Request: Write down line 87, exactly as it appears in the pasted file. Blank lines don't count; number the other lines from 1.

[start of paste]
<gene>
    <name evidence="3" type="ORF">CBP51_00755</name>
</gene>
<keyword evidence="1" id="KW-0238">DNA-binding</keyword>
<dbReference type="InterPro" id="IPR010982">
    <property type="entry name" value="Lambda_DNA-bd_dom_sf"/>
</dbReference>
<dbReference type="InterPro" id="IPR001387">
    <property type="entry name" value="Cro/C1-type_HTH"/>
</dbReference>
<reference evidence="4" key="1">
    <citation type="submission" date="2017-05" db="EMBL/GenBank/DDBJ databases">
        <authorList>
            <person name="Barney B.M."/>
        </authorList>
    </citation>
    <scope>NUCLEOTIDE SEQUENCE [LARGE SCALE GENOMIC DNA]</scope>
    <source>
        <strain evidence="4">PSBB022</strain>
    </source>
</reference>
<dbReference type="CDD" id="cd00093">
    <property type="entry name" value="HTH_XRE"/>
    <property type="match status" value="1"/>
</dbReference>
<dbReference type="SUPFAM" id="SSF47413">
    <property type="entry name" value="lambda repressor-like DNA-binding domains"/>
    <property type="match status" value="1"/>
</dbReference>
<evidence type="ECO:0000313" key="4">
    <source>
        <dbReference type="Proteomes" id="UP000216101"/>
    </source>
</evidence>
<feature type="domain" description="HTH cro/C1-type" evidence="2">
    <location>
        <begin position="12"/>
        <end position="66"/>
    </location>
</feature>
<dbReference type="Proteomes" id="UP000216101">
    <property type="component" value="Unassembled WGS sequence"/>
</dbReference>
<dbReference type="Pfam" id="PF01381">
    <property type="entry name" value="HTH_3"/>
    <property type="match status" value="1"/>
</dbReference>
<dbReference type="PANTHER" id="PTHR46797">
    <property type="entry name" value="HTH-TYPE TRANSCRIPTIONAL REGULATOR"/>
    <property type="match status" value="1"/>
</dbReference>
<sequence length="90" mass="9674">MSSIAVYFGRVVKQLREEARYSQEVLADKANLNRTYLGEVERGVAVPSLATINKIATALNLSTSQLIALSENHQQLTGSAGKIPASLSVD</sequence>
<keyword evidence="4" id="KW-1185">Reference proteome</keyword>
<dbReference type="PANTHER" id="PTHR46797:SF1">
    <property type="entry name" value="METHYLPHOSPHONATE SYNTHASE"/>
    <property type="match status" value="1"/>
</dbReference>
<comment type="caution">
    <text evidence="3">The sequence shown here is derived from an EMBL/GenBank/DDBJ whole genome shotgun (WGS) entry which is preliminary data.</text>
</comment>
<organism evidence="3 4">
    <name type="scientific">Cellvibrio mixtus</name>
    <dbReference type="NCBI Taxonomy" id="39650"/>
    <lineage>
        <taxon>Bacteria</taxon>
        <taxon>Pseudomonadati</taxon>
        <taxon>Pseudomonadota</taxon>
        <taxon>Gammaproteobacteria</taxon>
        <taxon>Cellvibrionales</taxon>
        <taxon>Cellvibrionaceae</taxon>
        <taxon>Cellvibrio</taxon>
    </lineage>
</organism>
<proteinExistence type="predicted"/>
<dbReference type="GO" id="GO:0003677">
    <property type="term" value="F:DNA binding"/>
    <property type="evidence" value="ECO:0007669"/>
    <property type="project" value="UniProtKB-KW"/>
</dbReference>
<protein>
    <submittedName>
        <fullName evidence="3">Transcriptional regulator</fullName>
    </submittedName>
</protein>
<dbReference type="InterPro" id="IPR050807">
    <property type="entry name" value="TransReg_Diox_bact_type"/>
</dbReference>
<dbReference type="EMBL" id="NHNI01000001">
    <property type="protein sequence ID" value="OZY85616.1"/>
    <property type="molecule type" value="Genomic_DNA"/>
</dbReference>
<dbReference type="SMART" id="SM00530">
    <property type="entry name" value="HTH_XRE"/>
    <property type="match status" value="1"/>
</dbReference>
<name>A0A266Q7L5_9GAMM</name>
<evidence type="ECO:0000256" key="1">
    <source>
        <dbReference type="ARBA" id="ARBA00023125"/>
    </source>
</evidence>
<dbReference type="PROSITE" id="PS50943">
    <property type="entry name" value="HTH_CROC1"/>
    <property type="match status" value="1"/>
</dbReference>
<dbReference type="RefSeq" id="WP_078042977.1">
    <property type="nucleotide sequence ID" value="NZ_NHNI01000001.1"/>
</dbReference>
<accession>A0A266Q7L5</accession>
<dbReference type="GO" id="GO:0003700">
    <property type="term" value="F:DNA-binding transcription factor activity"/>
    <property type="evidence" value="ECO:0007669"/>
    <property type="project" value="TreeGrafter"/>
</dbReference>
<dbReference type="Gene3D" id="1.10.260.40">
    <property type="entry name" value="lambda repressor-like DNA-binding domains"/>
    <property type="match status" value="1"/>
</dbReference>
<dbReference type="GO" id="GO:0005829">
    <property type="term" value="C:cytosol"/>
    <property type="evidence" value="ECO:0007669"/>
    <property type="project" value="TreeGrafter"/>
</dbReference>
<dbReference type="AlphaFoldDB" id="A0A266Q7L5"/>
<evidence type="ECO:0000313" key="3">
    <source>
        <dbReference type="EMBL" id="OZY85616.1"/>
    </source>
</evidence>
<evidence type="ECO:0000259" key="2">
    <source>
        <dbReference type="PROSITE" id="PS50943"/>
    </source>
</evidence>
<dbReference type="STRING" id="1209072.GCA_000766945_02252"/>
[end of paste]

</dbReference>